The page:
The site is not far from the north end of the big green bridge now spanning the Great Bras d’Or between New Harris and Boularderie Island. The crew—Jack, his son John, and Dave Oake, the lucky man hitched to my cousin Denise Campbell, together with yours-truly—mounted the expedition on Wednesday, in clear but distinctly not cool summer conditions. Our party scrambled over terrain now choked with windfall and leg-lacerating blackberry canes: not perhaps everyone’s cup-of-tea but perfectly fine by me.
Now a still-nimble octogenarian, Jack has visited the site more than a few times, beginning as long ago as the late 1940s. This time he came equipped with air survey photo, land grant map, GPS and a couple of extra special items meant to entice his crewmates: the bowls of two old clay pipes he’d found at the site years and years ago. One bowl is marked “Garibaldi Pipe”, the other bears no words but is decorated with features strongly suggesting an Irish origin—Irish harp and shamrocks. Who was the smoker who jettisoned the broken pipes in days long gone? Wouldn’t it be grand if we could feel confident they once provided late-evening comfort to our dear old great-great-granddad?
Virtually nothing would now be known about our ancestor but for a vital relic from the year 1830 that tells more than a little about Donald Campbell. A remarkable letter, written by Donald himself, survives, a letter revealing a good deal about his feelings for his new Cape Breton homeland, the activities that occupied him as a pioneer, the priorities he stressed as he contemplated his near future.
The letter was penned to Donald’s brother-in-law, Hugh McKay, of Stornoway on the Isle of Lewis in Scotland. In it, Donald revels in his independence, his freedom from the demands he would face if he were still a simple Scots crofter beholden to a Highland laird.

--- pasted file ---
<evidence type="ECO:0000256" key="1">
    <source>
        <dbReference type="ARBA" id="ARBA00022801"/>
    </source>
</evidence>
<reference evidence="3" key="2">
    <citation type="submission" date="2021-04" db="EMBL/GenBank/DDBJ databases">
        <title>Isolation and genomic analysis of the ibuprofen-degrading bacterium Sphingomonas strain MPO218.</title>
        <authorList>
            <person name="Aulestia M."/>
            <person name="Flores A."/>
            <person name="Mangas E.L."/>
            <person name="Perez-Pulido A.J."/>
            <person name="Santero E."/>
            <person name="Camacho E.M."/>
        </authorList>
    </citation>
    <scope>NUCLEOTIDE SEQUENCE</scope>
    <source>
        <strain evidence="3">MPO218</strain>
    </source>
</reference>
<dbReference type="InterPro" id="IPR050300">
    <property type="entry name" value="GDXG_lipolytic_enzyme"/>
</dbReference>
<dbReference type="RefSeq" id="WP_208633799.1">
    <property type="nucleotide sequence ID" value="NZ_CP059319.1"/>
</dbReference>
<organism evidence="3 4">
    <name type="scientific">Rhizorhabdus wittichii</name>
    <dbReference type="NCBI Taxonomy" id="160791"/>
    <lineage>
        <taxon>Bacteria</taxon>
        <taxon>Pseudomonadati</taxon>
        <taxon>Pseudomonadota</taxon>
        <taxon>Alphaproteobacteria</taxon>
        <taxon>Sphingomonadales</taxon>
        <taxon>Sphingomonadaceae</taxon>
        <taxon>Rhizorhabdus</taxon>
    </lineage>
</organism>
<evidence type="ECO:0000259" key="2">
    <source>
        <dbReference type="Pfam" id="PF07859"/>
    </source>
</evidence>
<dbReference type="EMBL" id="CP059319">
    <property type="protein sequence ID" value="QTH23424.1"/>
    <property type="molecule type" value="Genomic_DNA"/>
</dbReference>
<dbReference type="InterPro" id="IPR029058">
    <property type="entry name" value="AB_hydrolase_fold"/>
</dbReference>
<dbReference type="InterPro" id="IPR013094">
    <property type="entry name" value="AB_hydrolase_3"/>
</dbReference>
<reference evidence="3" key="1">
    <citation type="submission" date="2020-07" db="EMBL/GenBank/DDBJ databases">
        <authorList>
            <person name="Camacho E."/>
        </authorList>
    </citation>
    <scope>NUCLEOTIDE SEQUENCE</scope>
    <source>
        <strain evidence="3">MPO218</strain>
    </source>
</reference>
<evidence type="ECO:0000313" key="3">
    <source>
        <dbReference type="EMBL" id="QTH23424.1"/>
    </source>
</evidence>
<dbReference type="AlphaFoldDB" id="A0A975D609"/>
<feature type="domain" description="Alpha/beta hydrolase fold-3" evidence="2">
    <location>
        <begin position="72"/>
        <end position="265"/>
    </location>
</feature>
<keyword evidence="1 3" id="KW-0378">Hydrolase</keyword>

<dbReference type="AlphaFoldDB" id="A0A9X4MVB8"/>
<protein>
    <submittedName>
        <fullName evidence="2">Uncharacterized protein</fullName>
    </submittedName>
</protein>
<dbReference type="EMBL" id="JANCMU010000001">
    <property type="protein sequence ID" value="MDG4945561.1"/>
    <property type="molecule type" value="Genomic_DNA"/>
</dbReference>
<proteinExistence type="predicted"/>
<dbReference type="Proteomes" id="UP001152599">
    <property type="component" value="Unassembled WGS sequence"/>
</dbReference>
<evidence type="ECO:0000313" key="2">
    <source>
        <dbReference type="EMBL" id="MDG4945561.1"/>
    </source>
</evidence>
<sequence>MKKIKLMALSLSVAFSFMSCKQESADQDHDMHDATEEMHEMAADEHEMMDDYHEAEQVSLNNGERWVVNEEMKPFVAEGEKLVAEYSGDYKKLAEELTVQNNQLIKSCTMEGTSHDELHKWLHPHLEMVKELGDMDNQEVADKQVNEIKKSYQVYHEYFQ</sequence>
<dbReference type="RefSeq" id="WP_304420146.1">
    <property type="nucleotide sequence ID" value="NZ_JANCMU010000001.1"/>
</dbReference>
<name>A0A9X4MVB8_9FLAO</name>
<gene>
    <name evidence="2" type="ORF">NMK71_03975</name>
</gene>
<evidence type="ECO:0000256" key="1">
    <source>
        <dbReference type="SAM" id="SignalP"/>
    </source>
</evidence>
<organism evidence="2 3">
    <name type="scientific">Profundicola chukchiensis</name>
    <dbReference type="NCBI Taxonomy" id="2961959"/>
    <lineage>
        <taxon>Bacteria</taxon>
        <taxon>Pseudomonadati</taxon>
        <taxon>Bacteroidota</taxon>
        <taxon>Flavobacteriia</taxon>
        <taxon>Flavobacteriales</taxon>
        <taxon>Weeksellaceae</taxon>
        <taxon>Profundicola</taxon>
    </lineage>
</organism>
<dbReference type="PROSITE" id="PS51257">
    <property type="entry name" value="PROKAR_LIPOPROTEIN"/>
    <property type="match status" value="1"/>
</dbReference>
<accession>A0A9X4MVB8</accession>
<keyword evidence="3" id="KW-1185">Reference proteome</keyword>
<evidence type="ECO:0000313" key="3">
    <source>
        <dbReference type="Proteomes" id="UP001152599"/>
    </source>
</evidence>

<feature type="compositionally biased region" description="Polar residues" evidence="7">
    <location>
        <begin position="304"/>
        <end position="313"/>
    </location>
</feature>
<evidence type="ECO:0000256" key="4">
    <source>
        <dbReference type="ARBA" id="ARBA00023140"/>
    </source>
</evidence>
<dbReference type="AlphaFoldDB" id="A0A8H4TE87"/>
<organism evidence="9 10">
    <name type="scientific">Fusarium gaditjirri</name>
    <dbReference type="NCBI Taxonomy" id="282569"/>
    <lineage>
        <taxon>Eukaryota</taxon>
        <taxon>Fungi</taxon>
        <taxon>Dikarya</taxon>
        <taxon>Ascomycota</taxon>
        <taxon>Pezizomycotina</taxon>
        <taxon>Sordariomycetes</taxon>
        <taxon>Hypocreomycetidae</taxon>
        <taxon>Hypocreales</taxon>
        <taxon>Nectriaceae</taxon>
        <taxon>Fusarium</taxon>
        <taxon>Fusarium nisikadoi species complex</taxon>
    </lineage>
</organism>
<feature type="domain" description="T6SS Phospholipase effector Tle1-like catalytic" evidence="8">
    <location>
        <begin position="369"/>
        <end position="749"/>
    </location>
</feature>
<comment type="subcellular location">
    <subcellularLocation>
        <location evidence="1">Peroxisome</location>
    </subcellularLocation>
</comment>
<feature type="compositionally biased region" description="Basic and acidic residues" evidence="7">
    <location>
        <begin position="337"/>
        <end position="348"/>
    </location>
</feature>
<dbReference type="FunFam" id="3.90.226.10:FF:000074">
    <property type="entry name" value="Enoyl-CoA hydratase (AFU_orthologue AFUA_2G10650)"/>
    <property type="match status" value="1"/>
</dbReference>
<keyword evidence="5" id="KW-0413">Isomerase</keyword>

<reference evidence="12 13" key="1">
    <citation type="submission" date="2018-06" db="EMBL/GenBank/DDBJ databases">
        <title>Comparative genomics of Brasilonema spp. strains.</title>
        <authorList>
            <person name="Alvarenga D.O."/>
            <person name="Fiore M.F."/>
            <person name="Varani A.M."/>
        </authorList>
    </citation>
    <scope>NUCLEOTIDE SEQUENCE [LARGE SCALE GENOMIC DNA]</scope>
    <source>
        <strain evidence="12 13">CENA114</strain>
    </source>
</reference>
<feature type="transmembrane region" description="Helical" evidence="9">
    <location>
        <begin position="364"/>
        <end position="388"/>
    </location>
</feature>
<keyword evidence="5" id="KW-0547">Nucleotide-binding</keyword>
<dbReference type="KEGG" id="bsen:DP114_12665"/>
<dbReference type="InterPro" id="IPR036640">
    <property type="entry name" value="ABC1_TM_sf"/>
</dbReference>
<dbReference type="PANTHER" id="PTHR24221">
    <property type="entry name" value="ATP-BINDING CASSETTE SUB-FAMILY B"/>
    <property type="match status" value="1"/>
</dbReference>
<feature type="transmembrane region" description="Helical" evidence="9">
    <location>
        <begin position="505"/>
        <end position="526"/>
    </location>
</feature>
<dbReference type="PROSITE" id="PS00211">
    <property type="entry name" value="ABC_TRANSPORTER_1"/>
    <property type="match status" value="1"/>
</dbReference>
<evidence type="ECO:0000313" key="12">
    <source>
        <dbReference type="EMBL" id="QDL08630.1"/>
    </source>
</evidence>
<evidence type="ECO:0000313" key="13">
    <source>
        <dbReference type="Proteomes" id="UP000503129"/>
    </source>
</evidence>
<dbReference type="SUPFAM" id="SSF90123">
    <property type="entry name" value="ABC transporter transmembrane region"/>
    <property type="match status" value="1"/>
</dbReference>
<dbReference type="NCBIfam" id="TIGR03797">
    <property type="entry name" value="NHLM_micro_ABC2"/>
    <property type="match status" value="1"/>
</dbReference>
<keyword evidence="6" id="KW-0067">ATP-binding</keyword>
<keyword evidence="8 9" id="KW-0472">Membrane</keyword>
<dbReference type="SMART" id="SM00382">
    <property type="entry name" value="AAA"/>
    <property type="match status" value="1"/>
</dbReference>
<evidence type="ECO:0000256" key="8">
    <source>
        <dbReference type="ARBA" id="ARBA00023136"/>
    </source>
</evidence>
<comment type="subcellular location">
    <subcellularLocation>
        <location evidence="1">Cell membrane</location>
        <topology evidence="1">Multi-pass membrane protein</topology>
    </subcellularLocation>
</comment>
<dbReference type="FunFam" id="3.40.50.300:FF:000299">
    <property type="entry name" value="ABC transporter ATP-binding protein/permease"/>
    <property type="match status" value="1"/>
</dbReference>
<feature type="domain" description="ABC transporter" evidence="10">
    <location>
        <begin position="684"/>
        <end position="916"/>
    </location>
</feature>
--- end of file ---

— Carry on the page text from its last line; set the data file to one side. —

One of the details emerging from Donald’s letter is that his wife Barbara was pregnant. The child was born in 1831, a sister to Jack’s great-grandfather Angus and—in the fullness of time—my great-grandmother.
Donald’s letter is wonderfully evocative of a place and time now long gone. The letter, close to 190 years old, is pretty much all we have left of our ancestor. The year of Donald’s birth, the year of his passing, the whereabouts of his burial place—none of these things are known. Nor do we know whether Hugh McKay sent his brother-in-law the much-desired fishing nets. Donald’s descendants hope he did.
We managed to make our way to the homestead site, a depression indicating a long-ago cellar, stone piles once part of a foundation or wall nearly two centuries old. If the site once so easily yielded bits of two broken clay pipes, what else might be uncovered if a keen crew were to return with a few tools—picks and shovels, let’s say; a buck saw, maybe even a metal detector? Perhaps in dispatches hence I will be able to supply answers to my loyal readers.